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Our guide to air conditioning refrigerants

An air conditioning system functions with many different parts and components, all working to heat or cool the air within your home or business. Air conditioner refrigerant is at the centre of this as it is essential to the temperature change.

What is an air conditioning refrigerant?

An air conditioning refrigerant is a component used in air conditioning systems and refrigeration equipment to absorb heat from the air inside a building or a space and release it outside. It undergoes a cycle of compression and expansion, changing from a gas to a liquid and back again, to encourage the transfer of heat.

How does an air conditioning refrigerant work?

An air conditioning refrigerant works through a process called the refrigeration cycle, which involves four main components:

Compression: Starting as a low-pressure gas in the evaporator coil, the compressor, located outside, compresses this gas, increasing its temperature and pressure.

Condensation: The hot, high-pressure gas moves to the condenser coil outside the building where it releases heat to the outside air and condenses into a high-pressure liquid.

Expansion: The high-pressure liquid refrigerant passes through an expansion valve or metering device, where its pressure and temperature drop rapidly. This causes the refrigerant to expand into a low-pressure mixture of liquid and gas.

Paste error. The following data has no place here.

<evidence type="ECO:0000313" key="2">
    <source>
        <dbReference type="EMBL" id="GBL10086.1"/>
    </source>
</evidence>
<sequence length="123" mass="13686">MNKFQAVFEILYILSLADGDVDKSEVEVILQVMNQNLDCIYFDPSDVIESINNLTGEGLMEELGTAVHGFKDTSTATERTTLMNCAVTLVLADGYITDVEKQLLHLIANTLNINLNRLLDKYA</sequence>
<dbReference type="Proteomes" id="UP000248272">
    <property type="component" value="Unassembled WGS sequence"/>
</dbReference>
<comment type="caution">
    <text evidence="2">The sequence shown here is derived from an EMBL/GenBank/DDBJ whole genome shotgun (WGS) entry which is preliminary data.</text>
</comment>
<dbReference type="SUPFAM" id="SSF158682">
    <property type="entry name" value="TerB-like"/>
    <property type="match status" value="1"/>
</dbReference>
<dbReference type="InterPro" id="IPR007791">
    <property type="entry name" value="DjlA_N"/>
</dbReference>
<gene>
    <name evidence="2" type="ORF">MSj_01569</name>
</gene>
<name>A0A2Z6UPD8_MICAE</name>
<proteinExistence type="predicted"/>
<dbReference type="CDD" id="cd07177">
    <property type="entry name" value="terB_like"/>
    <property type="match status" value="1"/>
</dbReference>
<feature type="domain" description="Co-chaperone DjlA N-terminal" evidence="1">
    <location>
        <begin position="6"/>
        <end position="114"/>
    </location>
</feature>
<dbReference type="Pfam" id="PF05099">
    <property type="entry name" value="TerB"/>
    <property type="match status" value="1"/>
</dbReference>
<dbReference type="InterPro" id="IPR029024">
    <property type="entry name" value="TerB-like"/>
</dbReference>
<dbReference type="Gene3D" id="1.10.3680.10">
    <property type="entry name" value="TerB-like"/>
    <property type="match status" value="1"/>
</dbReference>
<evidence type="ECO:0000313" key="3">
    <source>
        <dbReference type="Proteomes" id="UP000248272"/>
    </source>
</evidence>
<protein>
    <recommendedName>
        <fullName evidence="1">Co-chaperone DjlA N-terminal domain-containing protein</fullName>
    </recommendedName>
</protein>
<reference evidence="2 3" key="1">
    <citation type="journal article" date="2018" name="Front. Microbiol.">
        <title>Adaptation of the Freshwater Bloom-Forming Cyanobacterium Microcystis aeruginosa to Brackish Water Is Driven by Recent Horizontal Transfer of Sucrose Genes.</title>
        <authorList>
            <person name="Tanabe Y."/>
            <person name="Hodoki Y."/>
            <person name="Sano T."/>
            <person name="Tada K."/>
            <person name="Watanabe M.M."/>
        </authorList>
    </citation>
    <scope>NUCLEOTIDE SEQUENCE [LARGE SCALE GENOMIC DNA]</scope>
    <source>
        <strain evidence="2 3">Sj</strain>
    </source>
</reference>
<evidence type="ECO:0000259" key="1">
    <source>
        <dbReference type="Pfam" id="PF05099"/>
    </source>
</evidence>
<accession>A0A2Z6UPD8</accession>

Evaporation: As air from the space travels over the coil, the refrigerant absorbs heat from the air, causing it to evaporate into a low-pressure gas once more.

Return to compression: The low-pressure gas returns to the compressor, and the cycle repeats.

How to refill air conditioning refrigerant

Refilling an air conditioning system with refrigerant should be done by a certified HVAC technician due to the specialised equipment and potential hazards involved. There may also be different techniques used for different unit types and brands.

Here is a simple guide for refilling an air conditioning refrigerant:

  1. Identify the refrigerant type and the model of the unit
  2. Locate service ports
  3. Check the system pressure
  4. Prepare the refrigerant and gather all you need
  5. Connect a charging hose
  6. Charge the system
  7. Monitor the system operation
  8. Check for any leaks
  9. Dispose of unused refrigerant

It’s important to note that adding refrigerant to an air conditioning system is not a permanent solution to cooling issues. If your system requires frequent recharging, it likely has a leak that needs to be repaired by a professional technician. Additionally, adding too much or too little refrigerant can cause damage to the system, so it’s best to leave this task to trained professionals. The best way to tackle these problems is by having a maintenance plan in place.